Articles, tweets, and social media posts are all buzzing after Pfizer announced a study that shows low doses of it's COVID 19 vaccine is safe and effective for children as young as 5 years old, triggering a healthy and robust immune system equivalent to that of teenagers and adults who take the same vaccine in higher doses.
This might seem like great news to help parents, teachers, and pediatricians feel a bit more hopeful as COVID-/Delta outbreaks continue to disrupt education.
For a bit of context: Since schools have begun, even with the mask mandates, child cases have increased by 500,000 since school began.
But with endless debates about vaccine safety, mask mandates, and civic duty vs. oppression, will the vaccine approval really make a dent in the efforts of our health officials? There are a few things that make me wonder if we should be celebrating just yet.
One concern: will parents wait until the vaccine is approved?
Pfizer still needs to submit its data to the FDA before it can really be deemed safe for kids. Even if the information was sent in by the end of this week, the reviewing process could take weeks, even up to a month. Since Pfizer is currently approved by the FDA for 12-year-olds, some parents are asking pediatricians to bend the rules by giving it to their 11-year-olds. Thinking the current dose safe, parents unknowingly are injecting their pre-teens with three times the recommended amount for that age, according to the latest study.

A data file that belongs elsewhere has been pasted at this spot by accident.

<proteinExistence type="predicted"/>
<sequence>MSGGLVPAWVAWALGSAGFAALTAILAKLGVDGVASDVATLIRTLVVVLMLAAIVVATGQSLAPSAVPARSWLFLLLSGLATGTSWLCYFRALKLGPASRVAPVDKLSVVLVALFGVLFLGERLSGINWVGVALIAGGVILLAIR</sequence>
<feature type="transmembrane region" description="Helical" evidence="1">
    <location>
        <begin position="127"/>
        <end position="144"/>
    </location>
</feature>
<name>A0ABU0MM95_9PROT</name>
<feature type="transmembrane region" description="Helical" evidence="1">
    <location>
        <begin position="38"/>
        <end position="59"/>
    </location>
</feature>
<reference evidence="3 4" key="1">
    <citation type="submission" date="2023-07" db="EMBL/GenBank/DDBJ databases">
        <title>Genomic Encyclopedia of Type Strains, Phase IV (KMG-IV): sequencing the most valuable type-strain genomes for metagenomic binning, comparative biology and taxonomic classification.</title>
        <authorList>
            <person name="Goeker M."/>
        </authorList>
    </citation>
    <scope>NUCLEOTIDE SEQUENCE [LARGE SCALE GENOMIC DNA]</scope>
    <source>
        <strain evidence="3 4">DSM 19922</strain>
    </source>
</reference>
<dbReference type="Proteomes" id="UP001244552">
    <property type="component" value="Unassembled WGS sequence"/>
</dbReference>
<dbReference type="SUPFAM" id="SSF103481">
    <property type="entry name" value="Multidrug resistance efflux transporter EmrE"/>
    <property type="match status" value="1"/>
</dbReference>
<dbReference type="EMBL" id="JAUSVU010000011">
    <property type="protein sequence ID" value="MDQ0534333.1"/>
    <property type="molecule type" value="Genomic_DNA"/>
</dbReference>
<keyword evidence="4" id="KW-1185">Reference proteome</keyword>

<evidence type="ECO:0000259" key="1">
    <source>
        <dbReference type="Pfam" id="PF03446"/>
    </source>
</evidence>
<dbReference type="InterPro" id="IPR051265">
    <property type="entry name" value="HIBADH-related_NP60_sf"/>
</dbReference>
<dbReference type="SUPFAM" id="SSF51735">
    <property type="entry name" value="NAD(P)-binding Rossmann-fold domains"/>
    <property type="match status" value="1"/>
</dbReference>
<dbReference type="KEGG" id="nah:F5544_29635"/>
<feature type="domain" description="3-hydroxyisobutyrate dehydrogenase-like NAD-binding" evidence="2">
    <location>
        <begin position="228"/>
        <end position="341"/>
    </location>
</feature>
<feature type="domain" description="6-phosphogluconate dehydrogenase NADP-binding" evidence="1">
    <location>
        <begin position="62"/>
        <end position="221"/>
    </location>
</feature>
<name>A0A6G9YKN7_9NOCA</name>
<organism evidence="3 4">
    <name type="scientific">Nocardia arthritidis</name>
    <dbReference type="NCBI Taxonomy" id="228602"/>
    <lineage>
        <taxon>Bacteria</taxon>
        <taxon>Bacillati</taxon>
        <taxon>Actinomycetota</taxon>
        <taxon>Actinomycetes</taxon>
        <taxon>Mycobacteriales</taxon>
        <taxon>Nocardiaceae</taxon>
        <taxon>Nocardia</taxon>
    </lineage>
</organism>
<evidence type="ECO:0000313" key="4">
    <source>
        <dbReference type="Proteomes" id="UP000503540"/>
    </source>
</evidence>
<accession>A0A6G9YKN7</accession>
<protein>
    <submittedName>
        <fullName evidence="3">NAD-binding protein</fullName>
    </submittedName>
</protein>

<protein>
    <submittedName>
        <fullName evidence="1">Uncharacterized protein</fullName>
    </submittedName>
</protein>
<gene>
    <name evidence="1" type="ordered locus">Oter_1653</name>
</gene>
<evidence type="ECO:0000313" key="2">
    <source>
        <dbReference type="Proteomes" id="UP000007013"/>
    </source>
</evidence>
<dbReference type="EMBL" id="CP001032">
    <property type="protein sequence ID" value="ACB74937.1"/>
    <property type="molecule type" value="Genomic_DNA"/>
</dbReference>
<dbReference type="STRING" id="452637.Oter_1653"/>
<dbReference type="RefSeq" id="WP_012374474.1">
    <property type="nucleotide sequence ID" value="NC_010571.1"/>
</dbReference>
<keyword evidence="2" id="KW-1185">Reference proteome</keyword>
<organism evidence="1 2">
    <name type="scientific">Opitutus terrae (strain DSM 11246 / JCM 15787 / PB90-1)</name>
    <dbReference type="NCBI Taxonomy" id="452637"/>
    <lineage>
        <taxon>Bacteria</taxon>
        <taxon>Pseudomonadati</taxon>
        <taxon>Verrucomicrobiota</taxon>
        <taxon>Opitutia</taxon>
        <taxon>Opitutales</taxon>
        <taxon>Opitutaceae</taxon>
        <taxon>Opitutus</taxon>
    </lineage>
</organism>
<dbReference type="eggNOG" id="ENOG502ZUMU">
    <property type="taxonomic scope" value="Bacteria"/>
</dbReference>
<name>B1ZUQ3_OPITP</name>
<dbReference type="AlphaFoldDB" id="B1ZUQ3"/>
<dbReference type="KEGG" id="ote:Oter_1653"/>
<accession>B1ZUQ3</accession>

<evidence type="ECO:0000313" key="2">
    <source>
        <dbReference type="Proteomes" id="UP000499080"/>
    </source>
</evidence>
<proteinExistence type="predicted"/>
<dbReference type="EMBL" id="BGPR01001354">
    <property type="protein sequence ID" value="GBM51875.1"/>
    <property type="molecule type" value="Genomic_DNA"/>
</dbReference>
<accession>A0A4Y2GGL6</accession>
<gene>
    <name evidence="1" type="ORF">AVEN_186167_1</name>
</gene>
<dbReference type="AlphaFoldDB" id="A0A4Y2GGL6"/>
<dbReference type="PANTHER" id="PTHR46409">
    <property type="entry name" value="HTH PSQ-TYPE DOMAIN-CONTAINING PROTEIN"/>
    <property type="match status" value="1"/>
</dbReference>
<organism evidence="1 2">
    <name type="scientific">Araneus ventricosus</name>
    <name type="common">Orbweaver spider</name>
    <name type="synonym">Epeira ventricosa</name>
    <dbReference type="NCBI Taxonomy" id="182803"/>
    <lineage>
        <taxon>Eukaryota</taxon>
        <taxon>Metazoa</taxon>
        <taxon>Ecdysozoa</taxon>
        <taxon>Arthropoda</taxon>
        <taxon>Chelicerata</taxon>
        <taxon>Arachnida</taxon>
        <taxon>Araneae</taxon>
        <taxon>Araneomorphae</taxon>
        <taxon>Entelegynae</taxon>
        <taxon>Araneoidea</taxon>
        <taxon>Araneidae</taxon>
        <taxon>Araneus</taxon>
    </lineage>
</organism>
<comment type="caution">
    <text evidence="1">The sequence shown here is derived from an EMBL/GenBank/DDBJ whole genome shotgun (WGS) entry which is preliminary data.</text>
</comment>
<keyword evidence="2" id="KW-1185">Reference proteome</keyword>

Second (and this is the big one): will enough parents find the vaccine safe enough, even if approved by the FDA?
According to an interview in the Washington Post, pediatric disease specialist Sharon Nachman said that while the new child vaccine development is a "huge, huge step forward," she is still "cautiously optimistic" about the news. The vaccine side effects on muscle inflammation in the heart is certainly just one disconcerting aspect, even though officials say the benefits outweigh the risks.
Third: will parents even see the vaccine as necessary?
Many parents see the disease as harmless to young children, considering few report severe illness after receiving diagnosis. Or, they think that alternative methods, like higher vitamin doses, can prevent it.
This logic doesn't take into account that children are still being hospitalized, can still spread COVID to those with compromised immune systems, and reports show that it is, in fact, not harmless.
All of my concerns really stem from a much larger one, which is a widespread lack of accurate information due to fear mongering by unqualified influencers posing as health experts. No new news here, I know, but case and point below.
Special thanks to @scitimewithtracy for patiently debunking.
@scitimewithtracy ##duet with @scitimewithtracy part 2. ##turnsoutthat ##datadrivendiva ##TeamofTomorrow ##vaccine ##misinformation ##covid19
♬ original sound - ProfTracy
Personally, I understand the fear. At their core, parents want to do the right thing by their kids. No matter what side of the vaccine debate they stand on, parents are assuming a great deal of risk in their decisions, and I'm sure make no decision lightly.
However, I will leave this tweet from Ryan J. Reilly, showing a jaw dropping visual presentation of the current COVID death toll, as a lasting image indicating what everyone is really risking by not taking action:
Quite stunning to see the COVID death toll represented like this. https://t.co/mae0A9nWDw— Ryan J. Reilly (@Ryan J. Reilly)1632097978.0
- How to help kids socialize in a post-lockdown world - Upworthy ›
- Missouri school district under fire after coronavirus 'liability waiver ... ›
- Children are falling sick with a rare mystery inflammatory syndrome ... ›